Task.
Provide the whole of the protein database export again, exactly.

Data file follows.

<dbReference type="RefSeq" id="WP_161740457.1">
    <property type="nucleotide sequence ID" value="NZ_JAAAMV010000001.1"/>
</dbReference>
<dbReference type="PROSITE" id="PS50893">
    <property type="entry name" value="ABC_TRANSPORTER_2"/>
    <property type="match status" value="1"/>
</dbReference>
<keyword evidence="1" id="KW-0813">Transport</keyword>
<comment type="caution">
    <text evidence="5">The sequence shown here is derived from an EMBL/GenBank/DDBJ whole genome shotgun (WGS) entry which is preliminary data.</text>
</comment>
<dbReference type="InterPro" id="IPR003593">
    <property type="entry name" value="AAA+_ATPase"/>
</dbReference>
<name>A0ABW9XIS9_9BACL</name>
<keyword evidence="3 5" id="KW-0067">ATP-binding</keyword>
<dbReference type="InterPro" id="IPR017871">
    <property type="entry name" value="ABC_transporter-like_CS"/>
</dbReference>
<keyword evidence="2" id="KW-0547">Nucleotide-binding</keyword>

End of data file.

<dbReference type="RefSeq" id="WP_161740457.1">
    <property type="nucleotide sequence ID" value="NZ_JAAAMV010000001.1"/>
</dbReference>
<dbReference type="PROSITE" id="PS50893">
    <property type="entry name" value="ABC_TRANSPORTER_2"/>
    <property type="match status" value="1"/>
</dbReference>
<keyword evidence="1" id="KW-0813">Transport</keyword>
<comment type="caution">
    <text evidence="5">The sequence shown here is derived from an EMBL/GenBank/DDBJ whole genome shotgun (WGS) entry which is preliminary data.</text>
</comment>
<dbReference type="InterPro" id="IPR003593">
    <property type="entry name" value="AAA+_ATPase"/>
</dbReference>
<name>A0ABW9XIS9_9BACL</name>
<keyword evidence="3 5" id="KW-0067">ATP-binding</keyword>
<dbReference type="InterPro" id="IPR017871">
    <property type="entry name" value="ABC_transporter-like_CS"/>
</dbReference>
<keyword evidence="2" id="KW-0547">Nucleotide-binding</keyword>